Virginia Attorney General Ken Cuccinelli (R), his party's gubernatorial hopeful this year, has been keenly interested in the commonwealth's anti-sodomy statute for many years, and for whatever reason, he just can't seem to let it go.
As we discussed in the spring, the 4th Circuit Court of Appeals recently rejected Virginia's anti-sodomy law as unconstitutional, prompting Cuccinelli to keep appealing, hoping to preserve the law. His efforts failed miserably.
When Virginia Attorney General Ken Cuccinelli II challenged a federal appeals court ruling that deemed the state's anti-sodomy law unconstitutional, Democrats pounced, accusing the Republican of pursuing an anti-gay agenda.
Now Cuccinelli's campaign for governor is looking to turn the tables on opponent Terry McAuliffe, casting it as an issue of protecting children from predators and pushing the Democratic gubernatorial nominee to take a side.
For months, the right-wing state A.G. has gone out of his way to focus voters' attention away from his culture-war agenda and towards his views on the economy. But as the polls turn against him, Cuccinelli has apparently decided being the champion of an anti-sodomy law is the new key to electoral success.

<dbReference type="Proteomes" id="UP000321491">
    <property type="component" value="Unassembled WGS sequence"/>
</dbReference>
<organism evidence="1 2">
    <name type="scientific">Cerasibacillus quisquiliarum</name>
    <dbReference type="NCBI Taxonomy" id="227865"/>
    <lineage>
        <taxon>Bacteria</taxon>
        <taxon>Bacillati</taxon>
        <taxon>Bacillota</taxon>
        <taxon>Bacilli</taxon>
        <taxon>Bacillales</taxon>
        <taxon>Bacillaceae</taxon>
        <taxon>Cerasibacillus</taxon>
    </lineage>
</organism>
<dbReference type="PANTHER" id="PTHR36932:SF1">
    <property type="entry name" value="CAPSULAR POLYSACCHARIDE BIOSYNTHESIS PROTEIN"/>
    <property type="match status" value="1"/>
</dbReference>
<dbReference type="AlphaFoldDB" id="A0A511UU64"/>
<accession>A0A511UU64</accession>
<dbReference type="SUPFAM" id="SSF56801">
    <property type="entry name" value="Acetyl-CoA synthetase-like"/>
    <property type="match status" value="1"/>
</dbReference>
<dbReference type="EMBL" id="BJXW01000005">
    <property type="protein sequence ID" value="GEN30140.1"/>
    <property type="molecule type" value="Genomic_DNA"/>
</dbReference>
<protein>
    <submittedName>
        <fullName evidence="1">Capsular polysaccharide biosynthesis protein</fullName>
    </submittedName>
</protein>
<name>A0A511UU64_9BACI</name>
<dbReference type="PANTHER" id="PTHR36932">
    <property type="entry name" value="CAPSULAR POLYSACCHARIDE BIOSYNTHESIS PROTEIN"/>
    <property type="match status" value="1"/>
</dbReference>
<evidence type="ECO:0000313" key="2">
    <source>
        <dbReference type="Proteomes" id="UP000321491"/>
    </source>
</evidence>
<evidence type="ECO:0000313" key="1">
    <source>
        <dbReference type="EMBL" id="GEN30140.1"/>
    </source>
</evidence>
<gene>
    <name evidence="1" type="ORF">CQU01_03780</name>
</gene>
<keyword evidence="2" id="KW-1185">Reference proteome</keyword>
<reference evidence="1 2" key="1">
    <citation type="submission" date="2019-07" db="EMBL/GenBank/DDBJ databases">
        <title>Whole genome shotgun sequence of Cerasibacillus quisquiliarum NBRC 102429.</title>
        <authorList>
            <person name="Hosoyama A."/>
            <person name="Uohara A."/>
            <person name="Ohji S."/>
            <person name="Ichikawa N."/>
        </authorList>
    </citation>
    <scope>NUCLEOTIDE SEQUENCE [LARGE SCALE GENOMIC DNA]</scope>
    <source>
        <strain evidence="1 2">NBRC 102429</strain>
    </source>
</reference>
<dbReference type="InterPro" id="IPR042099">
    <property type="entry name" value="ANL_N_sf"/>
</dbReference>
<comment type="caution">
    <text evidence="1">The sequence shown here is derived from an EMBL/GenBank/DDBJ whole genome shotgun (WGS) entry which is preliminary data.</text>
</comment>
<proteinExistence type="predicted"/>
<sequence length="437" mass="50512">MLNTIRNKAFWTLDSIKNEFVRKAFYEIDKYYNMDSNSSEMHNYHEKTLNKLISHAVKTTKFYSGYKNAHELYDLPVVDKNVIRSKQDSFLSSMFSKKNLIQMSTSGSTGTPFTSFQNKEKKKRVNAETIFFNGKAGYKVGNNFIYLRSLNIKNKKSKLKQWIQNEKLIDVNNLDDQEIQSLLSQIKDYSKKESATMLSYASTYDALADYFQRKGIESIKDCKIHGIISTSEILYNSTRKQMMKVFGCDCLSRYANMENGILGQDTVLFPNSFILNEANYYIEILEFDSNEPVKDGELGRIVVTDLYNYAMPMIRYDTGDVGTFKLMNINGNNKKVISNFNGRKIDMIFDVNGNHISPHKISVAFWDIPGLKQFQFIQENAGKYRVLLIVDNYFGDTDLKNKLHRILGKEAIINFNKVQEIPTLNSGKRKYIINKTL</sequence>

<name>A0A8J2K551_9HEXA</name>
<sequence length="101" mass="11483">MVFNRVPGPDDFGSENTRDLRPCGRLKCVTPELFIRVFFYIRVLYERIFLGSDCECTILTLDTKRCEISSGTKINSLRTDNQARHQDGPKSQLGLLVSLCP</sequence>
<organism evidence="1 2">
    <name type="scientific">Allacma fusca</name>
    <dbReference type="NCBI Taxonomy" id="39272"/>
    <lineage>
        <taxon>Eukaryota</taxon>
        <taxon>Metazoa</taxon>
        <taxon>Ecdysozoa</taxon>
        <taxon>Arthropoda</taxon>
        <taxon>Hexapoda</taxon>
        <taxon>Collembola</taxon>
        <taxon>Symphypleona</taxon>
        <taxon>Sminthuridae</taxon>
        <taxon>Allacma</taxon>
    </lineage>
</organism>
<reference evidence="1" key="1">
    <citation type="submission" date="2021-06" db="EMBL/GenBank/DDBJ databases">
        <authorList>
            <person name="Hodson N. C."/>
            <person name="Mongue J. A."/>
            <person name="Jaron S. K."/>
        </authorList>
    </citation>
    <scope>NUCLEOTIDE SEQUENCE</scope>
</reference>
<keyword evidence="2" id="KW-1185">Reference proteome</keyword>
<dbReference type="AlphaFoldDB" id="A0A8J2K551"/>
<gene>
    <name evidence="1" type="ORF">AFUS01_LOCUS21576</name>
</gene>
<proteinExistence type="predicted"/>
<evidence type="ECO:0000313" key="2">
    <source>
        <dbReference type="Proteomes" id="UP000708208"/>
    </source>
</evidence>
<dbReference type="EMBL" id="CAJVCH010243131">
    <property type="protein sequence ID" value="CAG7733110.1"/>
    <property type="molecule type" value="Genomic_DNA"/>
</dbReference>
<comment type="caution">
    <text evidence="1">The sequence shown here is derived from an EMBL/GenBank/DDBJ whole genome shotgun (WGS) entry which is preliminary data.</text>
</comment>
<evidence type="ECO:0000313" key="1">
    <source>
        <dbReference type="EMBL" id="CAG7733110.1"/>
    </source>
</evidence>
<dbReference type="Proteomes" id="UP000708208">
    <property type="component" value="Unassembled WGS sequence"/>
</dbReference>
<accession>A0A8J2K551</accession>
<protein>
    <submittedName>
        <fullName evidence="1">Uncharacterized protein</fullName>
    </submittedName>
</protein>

As for the substance, the Republican is relying on a cheap ploy -- to question the anti-sodomy law, the argument goes, is to be indifferent towards children targeted by predators. Of course, as Ed Kilgore explained, "Opponents of the sodomy law have been quick to make the obvious point that it's not that hard to craft and enforce anti-predators laws that don't criminalize behavior between consenting adults. So I don't know what Cooch's strategy is here, unless it's to start shouting about sexual predators every time the subject comes up and then pivot to his plans to make Virginia a job-creators paradise."
Rachel will have more on developments in Virginia on tonight's show.